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Solo Travel Destination: Santiago, Chile

La Moneda, Santiagor Chile

La Moneda, Santiago Chile

Every Tuesday we review another destination for solo travelers. Do you have a solo travel destination that you would like to recommend?  Submit your description here, along with a photo or two, and we’ll publish it as a way to help fellow solo travelers!

Solo travel rating: 1.75
(1 is easiest, 3 is most difficult. Please see chart below)

Languages spoken:  Primary: Spanish.  English is found but not everywhere.

Reasons to go:  Santiago is a fabulous and very busy city. It’s generally very safe though you have to be aware of your surroundings. Pickpockets are common. Don’t show off jewelry or technology. The public transit system is excellent.

There are two prominent hills in the city. (By some standards they would be mountains but a city situated next to the Andes does not consider them so.) San Cristobal is the largest hill with a huge park and a wonderful church at the top.

Santiago offers many museums but the most moving (and difficult) is Chile’s Memory and Human Rights Museum. Much of it is in Spanish but there is plenty in English. Focusing on the Pinochet dictatorship from 1973 to 1990, it preserves painful memories of this time when people went missing and were tortured.

The Mercado Vega is across the river from the Mercado Central (which I found touristy). There’s the flower market along the street on route there. At the Vega, the market is on one side of the road with just about everything in the world, and kind of a restaurant market is on the other side of the road. I wish I had pictures but, though I felt very safe personally, I didn’t think it a good idea to pull out my camera.

The Centro Artesanal Los Dominicos makes a great day outing where you can have a bite to eat and discover some truly beautiful Chilean handicrafts. It’s at the end of one of the subway lines.

The Centro Cultural Palaceo La Moneda is located under La Moneda (the presidential palace) and good to know about given that you can’t actually go into the Palace. It houses a couple of wonderful craft gift shops and an art museum. The shops are more expensive than Los Dominicos.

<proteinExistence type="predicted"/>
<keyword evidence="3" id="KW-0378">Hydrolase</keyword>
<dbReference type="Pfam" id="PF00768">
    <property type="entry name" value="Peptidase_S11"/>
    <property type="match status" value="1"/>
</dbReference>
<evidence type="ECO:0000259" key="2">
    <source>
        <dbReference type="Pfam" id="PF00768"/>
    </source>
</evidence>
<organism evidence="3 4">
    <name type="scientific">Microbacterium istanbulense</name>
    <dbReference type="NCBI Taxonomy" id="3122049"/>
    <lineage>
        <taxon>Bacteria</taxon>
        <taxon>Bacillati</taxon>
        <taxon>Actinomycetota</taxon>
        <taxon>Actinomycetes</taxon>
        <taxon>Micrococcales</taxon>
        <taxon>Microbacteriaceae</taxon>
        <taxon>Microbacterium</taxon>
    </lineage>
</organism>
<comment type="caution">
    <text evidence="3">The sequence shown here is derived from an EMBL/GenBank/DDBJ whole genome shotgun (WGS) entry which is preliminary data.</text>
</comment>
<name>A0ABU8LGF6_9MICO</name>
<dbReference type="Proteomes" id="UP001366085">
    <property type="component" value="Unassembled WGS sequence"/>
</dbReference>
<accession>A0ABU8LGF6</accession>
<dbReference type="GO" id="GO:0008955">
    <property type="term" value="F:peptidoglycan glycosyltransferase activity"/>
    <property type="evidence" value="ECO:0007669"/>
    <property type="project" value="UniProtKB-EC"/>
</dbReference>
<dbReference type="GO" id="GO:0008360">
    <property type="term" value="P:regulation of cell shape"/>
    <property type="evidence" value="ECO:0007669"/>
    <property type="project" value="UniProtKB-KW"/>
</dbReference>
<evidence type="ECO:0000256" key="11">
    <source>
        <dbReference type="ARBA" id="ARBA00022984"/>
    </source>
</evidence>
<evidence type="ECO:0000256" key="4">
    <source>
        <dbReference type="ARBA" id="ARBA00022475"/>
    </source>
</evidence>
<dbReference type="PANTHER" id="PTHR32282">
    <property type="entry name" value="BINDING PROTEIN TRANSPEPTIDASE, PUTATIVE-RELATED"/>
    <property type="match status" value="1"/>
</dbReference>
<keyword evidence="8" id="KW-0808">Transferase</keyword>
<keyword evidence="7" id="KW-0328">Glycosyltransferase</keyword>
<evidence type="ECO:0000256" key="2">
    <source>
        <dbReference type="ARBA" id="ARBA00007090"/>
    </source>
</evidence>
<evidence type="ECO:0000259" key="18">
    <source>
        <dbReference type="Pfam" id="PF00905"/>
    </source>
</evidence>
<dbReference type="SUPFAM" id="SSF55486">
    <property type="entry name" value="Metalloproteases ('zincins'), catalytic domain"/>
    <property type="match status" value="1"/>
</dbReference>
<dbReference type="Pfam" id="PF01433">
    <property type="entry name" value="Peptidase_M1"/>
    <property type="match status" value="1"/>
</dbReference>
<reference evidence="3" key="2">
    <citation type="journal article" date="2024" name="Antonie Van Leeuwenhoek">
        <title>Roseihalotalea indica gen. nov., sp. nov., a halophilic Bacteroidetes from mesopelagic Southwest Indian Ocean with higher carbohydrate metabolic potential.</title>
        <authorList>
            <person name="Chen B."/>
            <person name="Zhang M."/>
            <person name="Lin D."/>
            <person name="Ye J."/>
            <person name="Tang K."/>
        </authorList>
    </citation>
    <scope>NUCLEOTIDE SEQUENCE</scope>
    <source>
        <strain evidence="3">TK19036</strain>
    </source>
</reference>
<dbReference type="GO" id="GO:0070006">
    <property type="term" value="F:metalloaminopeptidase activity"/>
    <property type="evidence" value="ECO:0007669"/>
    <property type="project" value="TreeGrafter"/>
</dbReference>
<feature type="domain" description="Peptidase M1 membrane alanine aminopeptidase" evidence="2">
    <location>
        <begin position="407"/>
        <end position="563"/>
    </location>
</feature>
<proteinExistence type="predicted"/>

Centro Artesanal Los Domincos Santiago chile

Centro Artesanal Los Domincos offers wonderful qulaity crafts.

Finicular going up San Cristobal.

Finicular going up San Cristobal.

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Solo Travel Destination Rating System

Safety - 2 (1 very safe, 2 safe in most areas, 3 be cautious at all times.)

Language - 3 (1 English is first language, 2 English speakers easy to find, 3 English speakers rare)

Navigation – 1 (1 easy to navigate by transit or car, 2 poor transit, car necessary, 3 not easy to get around)

Culture – 1 (1 Similar to North America or Western Europe, 2 Different from above but relaxed and easy, 3 Challenging)

Average Rating – 1.75 (1 is easiest, 3 is most difficult)

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  • http://twitter.com/RoniFaida Roni Faida

    I recently traveled to Russia and I speak NO RUSSIAN. It didn’t hinder my experience at all and it shouldn’t hamper your ability either. Maps, Apps, and a smile go a long way in a foreign country.

  • http://twitter.com/RoniFaida Roni Faida

    I’m planning my trip to Santiago, I’ll be traveling there in February so thank you for this post. I speak Spanish and I’m looking forward to learning about Santiago!

  • Traveler

    I’m planning a trip in July to visit the City and do a little skiing however I speak little to no Spanish.  I’m willing to try but will this significantly hamper my ability to enjoy Santiago?

  • http://www.andrewgraemegould.com/ Andrew Graeme Gould

    Nice to see this post on my Santiago!  A very good started guide here. The Bellavista area, near downtown Santiago is great for a stroll though and for photos, as it was a bohemian look to it. Although most people you meet in the street will not speak English, they will try to help you out with direccions, etc. The main hurdle may be shyness, and that’s all.

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  • Ruthaki1

    I’ve visited Santiago a couple of years ago and spent many hours touring around the various barrios.  Easy to get to on the metro.  Loved the city. But yes, cautionary notes all the time from the locals “watch your backpack, carry it in front. Be careful of your purses, cameras. etc.”  I found that the locals were very good at pointing this out to you and really took care to make sure you were safe. Be sure and visit the General Cemetary where you will be astounded by the monuments to those killed during the junta. It’s like a small city and some of the tombs are like mini condos. Amazing!

About Janice Waugh and Tracey Nesbitt

Screen Shot 2014-07-30 at 8.52.44 PMI'm an author, blogger, speaker and traveler. I became a widow and empty-nester at about the same time. And then, I became Solo Traveler... Here's the full story. >>
Tracey NesbittI’m a writer, editor, food and wine fanatic, and traveler. On my very first trip abroad I learned that solo travel was for me. Here's the full story. >>

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